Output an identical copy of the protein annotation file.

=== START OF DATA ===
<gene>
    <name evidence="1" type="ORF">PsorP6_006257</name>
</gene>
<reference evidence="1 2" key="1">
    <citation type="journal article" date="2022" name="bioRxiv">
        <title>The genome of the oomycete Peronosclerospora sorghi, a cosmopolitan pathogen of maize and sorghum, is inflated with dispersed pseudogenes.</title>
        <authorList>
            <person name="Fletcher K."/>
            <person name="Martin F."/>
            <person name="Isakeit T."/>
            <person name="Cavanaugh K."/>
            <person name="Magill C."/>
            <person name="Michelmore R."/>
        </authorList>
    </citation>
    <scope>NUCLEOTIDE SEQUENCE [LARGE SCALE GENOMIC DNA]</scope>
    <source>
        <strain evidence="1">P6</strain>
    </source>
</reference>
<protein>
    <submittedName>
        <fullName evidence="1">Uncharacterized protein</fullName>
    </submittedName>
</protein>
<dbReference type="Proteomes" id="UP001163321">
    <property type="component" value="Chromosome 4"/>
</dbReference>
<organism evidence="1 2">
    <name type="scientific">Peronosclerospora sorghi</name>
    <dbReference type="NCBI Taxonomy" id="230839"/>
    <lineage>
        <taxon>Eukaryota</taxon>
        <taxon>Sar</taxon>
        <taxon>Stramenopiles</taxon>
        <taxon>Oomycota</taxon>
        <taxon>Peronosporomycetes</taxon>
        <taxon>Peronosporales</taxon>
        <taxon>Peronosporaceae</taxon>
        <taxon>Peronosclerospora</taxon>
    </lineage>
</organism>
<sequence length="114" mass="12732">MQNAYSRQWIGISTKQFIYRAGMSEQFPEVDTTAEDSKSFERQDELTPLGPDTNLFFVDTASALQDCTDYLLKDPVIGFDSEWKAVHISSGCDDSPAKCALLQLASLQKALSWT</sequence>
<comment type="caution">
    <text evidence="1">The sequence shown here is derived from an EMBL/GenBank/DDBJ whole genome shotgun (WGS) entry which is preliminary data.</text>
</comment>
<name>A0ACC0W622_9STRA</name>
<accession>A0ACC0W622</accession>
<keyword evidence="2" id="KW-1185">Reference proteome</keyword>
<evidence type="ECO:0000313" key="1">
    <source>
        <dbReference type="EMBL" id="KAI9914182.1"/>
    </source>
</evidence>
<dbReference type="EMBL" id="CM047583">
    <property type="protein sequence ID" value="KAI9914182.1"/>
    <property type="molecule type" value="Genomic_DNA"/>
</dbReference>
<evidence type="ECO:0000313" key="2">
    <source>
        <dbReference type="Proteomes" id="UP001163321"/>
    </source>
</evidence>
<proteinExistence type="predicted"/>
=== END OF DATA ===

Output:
<gene>
    <name evidence="1" type="ORF">PsorP6_006257</name>
</gene>
<reference evidence="1 2" key="1">
    <citation type="journal article" date="2022" name="bioRxiv">
        <title>The genome of the oomycete Peronosclerospora sorghi, a cosmopolitan pathogen of maize and sorghum, is inflated with dispersed pseudogenes.</title>
        <authorList>
            <person name="Fletcher K."/>
            <person name="Martin F."/>
            <person name="Isakeit T."/>
            <person name="Cavanaugh K."/>
            <person name="Magill C."/>
            <person name="Michelmore R."/>
        </authorList>
    </citation>
    <scope>NUCLEOTIDE SEQUENCE [LARGE SCALE GENOMIC DNA]</scope>
    <source>
        <strain evidence="1">P6</strain>
    </source>
</reference>
<protein>
    <submittedName>
        <fullName evidence="1">Uncharacterized protein</fullName>
    </submittedName>
</protein>
<dbReference type="Proteomes" id="UP001163321">
    <property type="component" value="Chromosome 4"/>
</dbReference>
<organism evidence="1 2">
    <name type="scientific">Peronosclerospora sorghi</name>
    <dbReference type="NCBI Taxonomy" id="230839"/>
    <lineage>
        <taxon>Eukaryota</taxon>
        <taxon>Sar</taxon>
        <taxon>Stramenopiles</taxon>
        <taxon>Oomycota</taxon>
        <taxon>Peronosporomycetes</taxon>
        <taxon>Peronosporales</taxon>
        <taxon>Peronosporaceae</taxon>
        <taxon>Peronosclerospora</taxon>
    </lineage>
</organism>
<sequence length="114" mass="12732">MQNAYSRQWIGISTKQFIYRAGMSEQFPEVDTTAEDSKSFERQDELTPLGPDTNLFFVDTASALQDCTDYLLKDPVIGFDSEWKAVHISSGCDDSPAKCALLQLASLQKALSWT</sequence>
<comment type="caution">
    <text evidence="1">The sequence shown here is derived from an EMBL/GenBank/DDBJ whole genome shotgun (WGS) entry which is preliminary data.</text>
</comment>
<name>A0ACC0W622_9STRA</name>
<accession>A0ACC0W622</accession>
<keyword evidence="2" id="KW-1185">Reference proteome</keyword>
<evidence type="ECO:0000313" key="1">
    <source>
        <dbReference type="EMBL" id="KAI9914182.1"/>
    </source>
</evidence>
<dbReference type="EMBL" id="CM047583">
    <property type="protein sequence ID" value="KAI9914182.1"/>
    <property type="molecule type" value="Genomic_DNA"/>
</dbReference>
<evidence type="ECO:0000313" key="2">
    <source>
        <dbReference type="Proteomes" id="UP001163321"/>
    </source>
</evidence>
<proteinExistence type="predicted"/>